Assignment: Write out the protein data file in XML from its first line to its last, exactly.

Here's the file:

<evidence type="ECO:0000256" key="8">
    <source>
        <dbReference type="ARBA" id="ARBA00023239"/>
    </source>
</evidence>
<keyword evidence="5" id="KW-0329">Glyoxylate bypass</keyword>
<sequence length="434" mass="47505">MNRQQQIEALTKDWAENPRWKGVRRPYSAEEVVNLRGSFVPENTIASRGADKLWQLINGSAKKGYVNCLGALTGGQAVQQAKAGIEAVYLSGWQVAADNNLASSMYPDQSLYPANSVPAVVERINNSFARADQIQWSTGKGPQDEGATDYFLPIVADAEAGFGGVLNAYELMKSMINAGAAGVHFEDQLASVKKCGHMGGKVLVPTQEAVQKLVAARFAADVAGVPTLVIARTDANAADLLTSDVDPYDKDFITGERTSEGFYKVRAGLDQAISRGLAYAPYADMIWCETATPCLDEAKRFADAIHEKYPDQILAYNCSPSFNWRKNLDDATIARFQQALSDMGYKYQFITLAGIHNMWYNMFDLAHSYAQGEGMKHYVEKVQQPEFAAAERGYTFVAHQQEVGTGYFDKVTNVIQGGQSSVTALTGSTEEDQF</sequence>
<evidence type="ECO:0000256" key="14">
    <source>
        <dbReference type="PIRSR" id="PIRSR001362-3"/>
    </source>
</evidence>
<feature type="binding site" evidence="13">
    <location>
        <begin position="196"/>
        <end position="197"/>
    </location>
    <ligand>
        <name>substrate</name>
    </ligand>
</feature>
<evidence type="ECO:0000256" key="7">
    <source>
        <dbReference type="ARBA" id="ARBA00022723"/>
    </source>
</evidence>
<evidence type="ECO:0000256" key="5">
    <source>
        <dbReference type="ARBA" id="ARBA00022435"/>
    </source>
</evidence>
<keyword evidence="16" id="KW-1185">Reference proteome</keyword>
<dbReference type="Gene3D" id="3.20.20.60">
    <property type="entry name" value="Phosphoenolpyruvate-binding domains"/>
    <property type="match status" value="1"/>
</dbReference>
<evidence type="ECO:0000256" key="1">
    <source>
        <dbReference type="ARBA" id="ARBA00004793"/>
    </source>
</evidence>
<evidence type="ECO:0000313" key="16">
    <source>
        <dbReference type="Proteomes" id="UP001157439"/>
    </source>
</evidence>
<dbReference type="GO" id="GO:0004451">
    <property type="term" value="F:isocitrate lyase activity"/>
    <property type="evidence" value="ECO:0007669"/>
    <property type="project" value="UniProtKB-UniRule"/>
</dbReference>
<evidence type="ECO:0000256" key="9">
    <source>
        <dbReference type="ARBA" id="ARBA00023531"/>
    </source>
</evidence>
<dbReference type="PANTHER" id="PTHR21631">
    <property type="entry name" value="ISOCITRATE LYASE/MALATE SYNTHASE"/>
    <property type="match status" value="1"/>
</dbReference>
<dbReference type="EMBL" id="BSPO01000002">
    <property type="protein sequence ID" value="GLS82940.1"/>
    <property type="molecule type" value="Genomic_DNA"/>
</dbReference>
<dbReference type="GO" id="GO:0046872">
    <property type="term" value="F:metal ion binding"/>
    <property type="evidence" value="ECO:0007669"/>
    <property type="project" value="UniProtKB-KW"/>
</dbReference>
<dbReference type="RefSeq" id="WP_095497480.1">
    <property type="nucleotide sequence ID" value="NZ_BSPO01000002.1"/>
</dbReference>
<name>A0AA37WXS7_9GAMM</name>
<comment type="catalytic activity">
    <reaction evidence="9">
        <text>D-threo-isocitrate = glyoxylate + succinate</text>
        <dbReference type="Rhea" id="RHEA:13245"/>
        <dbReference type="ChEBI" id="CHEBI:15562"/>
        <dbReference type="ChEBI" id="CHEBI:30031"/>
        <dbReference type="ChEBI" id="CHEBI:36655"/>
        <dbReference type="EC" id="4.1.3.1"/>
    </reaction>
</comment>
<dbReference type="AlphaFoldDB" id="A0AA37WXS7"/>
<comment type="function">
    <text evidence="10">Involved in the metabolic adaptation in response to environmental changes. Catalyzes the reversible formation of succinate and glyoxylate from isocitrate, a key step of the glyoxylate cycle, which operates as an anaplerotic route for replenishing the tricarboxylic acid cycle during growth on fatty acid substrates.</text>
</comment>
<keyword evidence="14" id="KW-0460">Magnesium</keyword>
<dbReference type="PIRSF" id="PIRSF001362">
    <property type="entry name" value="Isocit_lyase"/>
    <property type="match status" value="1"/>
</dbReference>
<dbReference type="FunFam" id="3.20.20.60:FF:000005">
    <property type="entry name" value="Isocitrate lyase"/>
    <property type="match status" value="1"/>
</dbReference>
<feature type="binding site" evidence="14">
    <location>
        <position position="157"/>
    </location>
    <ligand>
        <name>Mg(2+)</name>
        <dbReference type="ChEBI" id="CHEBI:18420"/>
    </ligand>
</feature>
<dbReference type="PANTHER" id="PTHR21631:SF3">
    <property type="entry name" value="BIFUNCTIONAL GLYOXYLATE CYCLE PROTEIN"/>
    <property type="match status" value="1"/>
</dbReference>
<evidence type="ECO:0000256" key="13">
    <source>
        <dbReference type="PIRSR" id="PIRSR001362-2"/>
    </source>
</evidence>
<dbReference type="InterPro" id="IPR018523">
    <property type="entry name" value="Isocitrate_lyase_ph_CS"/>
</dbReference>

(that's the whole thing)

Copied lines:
<evidence type="ECO:0000256" key="8">
    <source>
        <dbReference type="ARBA" id="ARBA00023239"/>
    </source>
</evidence>
<keyword evidence="5" id="KW-0329">Glyoxylate bypass</keyword>
<sequence length="434" mass="47505">MNRQQQIEALTKDWAENPRWKGVRRPYSAEEVVNLRGSFVPENTIASRGADKLWQLINGSAKKGYVNCLGALTGGQAVQQAKAGIEAVYLSGWQVAADNNLASSMYPDQSLYPANSVPAVVERINNSFARADQIQWSTGKGPQDEGATDYFLPIVADAEAGFGGVLNAYELMKSMINAGAAGVHFEDQLASVKKCGHMGGKVLVPTQEAVQKLVAARFAADVAGVPTLVIARTDANAADLLTSDVDPYDKDFITGERTSEGFYKVRAGLDQAISRGLAYAPYADMIWCETATPCLDEAKRFADAIHEKYPDQILAYNCSPSFNWRKNLDDATIARFQQALSDMGYKYQFITLAGIHNMWYNMFDLAHSYAQGEGMKHYVEKVQQPEFAAAERGYTFVAHQQEVGTGYFDKVTNVIQGGQSSVTALTGSTEEDQF</sequence>
<evidence type="ECO:0000256" key="14">
    <source>
        <dbReference type="PIRSR" id="PIRSR001362-3"/>
    </source>
</evidence>
<feature type="binding site" evidence="13">
    <location>
        <begin position="196"/>
        <end position="197"/>
    </location>
    <ligand>
        <name>substrate</name>
    </ligand>
</feature>
<evidence type="ECO:0000256" key="7">
    <source>
        <dbReference type="ARBA" id="ARBA00022723"/>
    </source>
</evidence>
<evidence type="ECO:0000256" key="5">
    <source>
        <dbReference type="ARBA" id="ARBA00022435"/>
    </source>
</evidence>
<keyword evidence="16" id="KW-1185">Reference proteome</keyword>
<dbReference type="Gene3D" id="3.20.20.60">
    <property type="entry name" value="Phosphoenolpyruvate-binding domains"/>
    <property type="match status" value="1"/>
</dbReference>
<evidence type="ECO:0000256" key="1">
    <source>
        <dbReference type="ARBA" id="ARBA00004793"/>
    </source>
</evidence>
<evidence type="ECO:0000313" key="16">
    <source>
        <dbReference type="Proteomes" id="UP001157439"/>
    </source>
</evidence>
<dbReference type="GO" id="GO:0004451">
    <property type="term" value="F:isocitrate lyase activity"/>
    <property type="evidence" value="ECO:0007669"/>
    <property type="project" value="UniProtKB-UniRule"/>
</dbReference>
<evidence type="ECO:0000256" key="9">
    <source>
        <dbReference type="ARBA" id="ARBA00023531"/>
    </source>
</evidence>
<dbReference type="PANTHER" id="PTHR21631">
    <property type="entry name" value="ISOCITRATE LYASE/MALATE SYNTHASE"/>
    <property type="match status" value="1"/>
</dbReference>
<dbReference type="EMBL" id="BSPO01000002">
    <property type="protein sequence ID" value="GLS82940.1"/>
    <property type="molecule type" value="Genomic_DNA"/>
</dbReference>
<dbReference type="GO" id="GO:0046872">
    <property type="term" value="F:metal ion binding"/>
    <property type="evidence" value="ECO:0007669"/>
    <property type="project" value="UniProtKB-KW"/>
</dbReference>
<dbReference type="RefSeq" id="WP_095497480.1">
    <property type="nucleotide sequence ID" value="NZ_BSPO01000002.1"/>
</dbReference>
<name>A0AA37WXS7_9GAMM</name>
<comment type="catalytic activity">
    <reaction evidence="9">
        <text>D-threo-isocitrate = glyoxylate + succinate</text>
        <dbReference type="Rhea" id="RHEA:13245"/>
        <dbReference type="ChEBI" id="CHEBI:15562"/>
        <dbReference type="ChEBI" id="CHEBI:30031"/>
        <dbReference type="ChEBI" id="CHEBI:36655"/>
        <dbReference type="EC" id="4.1.3.1"/>
    </reaction>
</comment>
<dbReference type="AlphaFoldDB" id="A0AA37WXS7"/>
<comment type="function">
    <text evidence="10">Involved in the metabolic adaptation in response to environmental changes. Catalyzes the reversible formation of succinate and glyoxylate from isocitrate, a key step of the glyoxylate cycle, which operates as an anaplerotic route for replenishing the tricarboxylic acid cycle during growth on fatty acid substrates.</text>
</comment>
<keyword evidence="14" id="KW-0460">Magnesium</keyword>
<dbReference type="PIRSF" id="PIRSF001362">
    <property type="entry name" value="Isocit_lyase"/>
    <property type="match status" value="1"/>
</dbReference>
<dbReference type="FunFam" id="3.20.20.60:FF:000005">
    <property type="entry name" value="Isocitrate lyase"/>
    <property type="match status" value="1"/>
</dbReference>
<feature type="binding site" evidence="14">
    <location>
        <position position="157"/>
    </location>
    <ligand>
        <name>Mg(2+)</name>
        <dbReference type="ChEBI" id="CHEBI:18420"/>
    </ligand>
</feature>
<dbReference type="PANTHER" id="PTHR21631:SF3">
    <property type="entry name" value="BIFUNCTIONAL GLYOXYLATE CYCLE PROTEIN"/>
    <property type="match status" value="1"/>
</dbReference>
<evidence type="ECO:0000256" key="13">
    <source>
        <dbReference type="PIRSR" id="PIRSR001362-2"/>
    </source>
</evidence>
<dbReference type="InterPro" id="IPR018523">
    <property type="entry name" value="Isocitrate_lyase_ph_CS"/>
</dbReference>